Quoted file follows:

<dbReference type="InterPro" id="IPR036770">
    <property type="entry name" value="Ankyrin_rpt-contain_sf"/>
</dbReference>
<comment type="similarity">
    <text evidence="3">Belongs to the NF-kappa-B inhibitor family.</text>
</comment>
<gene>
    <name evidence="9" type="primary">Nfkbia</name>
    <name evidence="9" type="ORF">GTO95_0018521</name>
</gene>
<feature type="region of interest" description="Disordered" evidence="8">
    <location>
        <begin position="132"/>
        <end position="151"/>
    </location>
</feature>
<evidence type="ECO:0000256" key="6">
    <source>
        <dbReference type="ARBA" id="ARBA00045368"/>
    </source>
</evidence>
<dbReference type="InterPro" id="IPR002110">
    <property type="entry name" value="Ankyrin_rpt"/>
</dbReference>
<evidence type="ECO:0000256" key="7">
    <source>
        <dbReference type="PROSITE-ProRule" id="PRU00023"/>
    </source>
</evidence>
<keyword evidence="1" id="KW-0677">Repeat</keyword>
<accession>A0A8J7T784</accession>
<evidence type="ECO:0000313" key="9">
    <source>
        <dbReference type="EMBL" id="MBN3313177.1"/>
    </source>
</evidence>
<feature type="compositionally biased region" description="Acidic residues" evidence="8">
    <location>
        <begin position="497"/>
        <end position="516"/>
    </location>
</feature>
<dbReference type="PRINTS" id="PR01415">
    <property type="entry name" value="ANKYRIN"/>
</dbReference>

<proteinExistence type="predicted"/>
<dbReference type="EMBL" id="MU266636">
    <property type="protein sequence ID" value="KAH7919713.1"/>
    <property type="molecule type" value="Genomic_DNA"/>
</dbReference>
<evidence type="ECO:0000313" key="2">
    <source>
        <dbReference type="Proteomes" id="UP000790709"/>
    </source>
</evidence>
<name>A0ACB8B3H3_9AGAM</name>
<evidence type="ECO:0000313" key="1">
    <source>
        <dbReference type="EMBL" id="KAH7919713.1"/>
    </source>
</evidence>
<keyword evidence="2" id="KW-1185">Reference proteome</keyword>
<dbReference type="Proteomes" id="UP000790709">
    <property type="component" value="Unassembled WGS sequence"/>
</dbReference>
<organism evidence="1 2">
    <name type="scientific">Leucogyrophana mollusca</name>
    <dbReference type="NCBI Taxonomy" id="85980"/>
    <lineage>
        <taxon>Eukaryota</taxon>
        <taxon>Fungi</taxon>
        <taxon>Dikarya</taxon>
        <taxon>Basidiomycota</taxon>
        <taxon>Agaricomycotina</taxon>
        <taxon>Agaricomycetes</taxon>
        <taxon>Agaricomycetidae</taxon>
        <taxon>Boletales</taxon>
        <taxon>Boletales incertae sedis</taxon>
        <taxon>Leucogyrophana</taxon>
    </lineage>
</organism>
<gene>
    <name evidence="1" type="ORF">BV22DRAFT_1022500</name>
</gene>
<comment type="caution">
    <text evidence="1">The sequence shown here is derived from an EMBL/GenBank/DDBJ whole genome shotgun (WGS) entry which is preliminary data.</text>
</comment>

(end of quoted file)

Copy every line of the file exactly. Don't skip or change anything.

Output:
<dbReference type="InterPro" id="IPR036770">
    <property type="entry name" value="Ankyrin_rpt-contain_sf"/>
</dbReference>
<comment type="similarity">
    <text evidence="3">Belongs to the NF-kappa-B inhibitor family.</text>
</comment>
<gene>
    <name evidence="9" type="primary">Nfkbia</name>
    <name evidence="9" type="ORF">GTO95_0018521</name>
</gene>
<feature type="region of interest" description="Disordered" evidence="8">
    <location>
        <begin position="132"/>
        <end position="151"/>
    </location>
</feature>
<evidence type="ECO:0000256" key="6">
    <source>
        <dbReference type="ARBA" id="ARBA00045368"/>
    </source>
</evidence>
<dbReference type="InterPro" id="IPR002110">
    <property type="entry name" value="Ankyrin_rpt"/>
</dbReference>
<evidence type="ECO:0000256" key="7">
    <source>
        <dbReference type="PROSITE-ProRule" id="PRU00023"/>
    </source>
</evidence>
<keyword evidence="1" id="KW-0677">Repeat</keyword>
<accession>A0A8J7T784</accession>
<evidence type="ECO:0000313" key="9">
    <source>
        <dbReference type="EMBL" id="MBN3313177.1"/>
    </source>
</evidence>
<feature type="compositionally biased region" description="Acidic residues" evidence="8">
    <location>
        <begin position="497"/>
        <end position="516"/>
    </location>
</feature>
<dbReference type="PRINTS" id="PR01415">
    <property type="entry name" value="ANKYRIN"/>
</dbReference>

<proteinExistence type="predicted"/>
<dbReference type="EMBL" id="MU266636">
    <property type="protein sequence ID" value="KAH7919713.1"/>
    <property type="molecule type" value="Genomic_DNA"/>
</dbReference>
<evidence type="ECO:0000313" key="2">
    <source>
        <dbReference type="Proteomes" id="UP000790709"/>
    </source>
</evidence>
<name>A0ACB8B3H3_9AGAM</name>
<evidence type="ECO:0000313" key="1">
    <source>
        <dbReference type="EMBL" id="KAH7919713.1"/>
    </source>
</evidence>
<keyword evidence="2" id="KW-1185">Reference proteome</keyword>
<dbReference type="Proteomes" id="UP000790709">
    <property type="component" value="Unassembled WGS sequence"/>
</dbReference>
<organism evidence="1 2">
    <name type="scientific">Leucogyrophana mollusca</name>
    <dbReference type="NCBI Taxonomy" id="85980"/>
    <lineage>
        <taxon>Eukaryota</taxon>
        <taxon>Fungi</taxon>
        <taxon>Dikarya</taxon>
        <taxon>Basidiomycota</taxon>
        <taxon>Agaricomycotina</taxon>
        <taxon>Agaricomycetes</taxon>
        <taxon>Agaricomycetidae</taxon>
        <taxon>Boletales</taxon>
        <taxon>Boletales incertae sedis</taxon>
        <taxon>Leucogyrophana</taxon>
    </lineage>
</organism>
<gene>
    <name evidence="1" type="ORF">BV22DRAFT_1022500</name>
</gene>
<comment type="caution">
    <text evidence="1">The sequence shown here is derived from an EMBL/GenBank/DDBJ whole genome shotgun (WGS) entry which is preliminary data.</text>
</comment>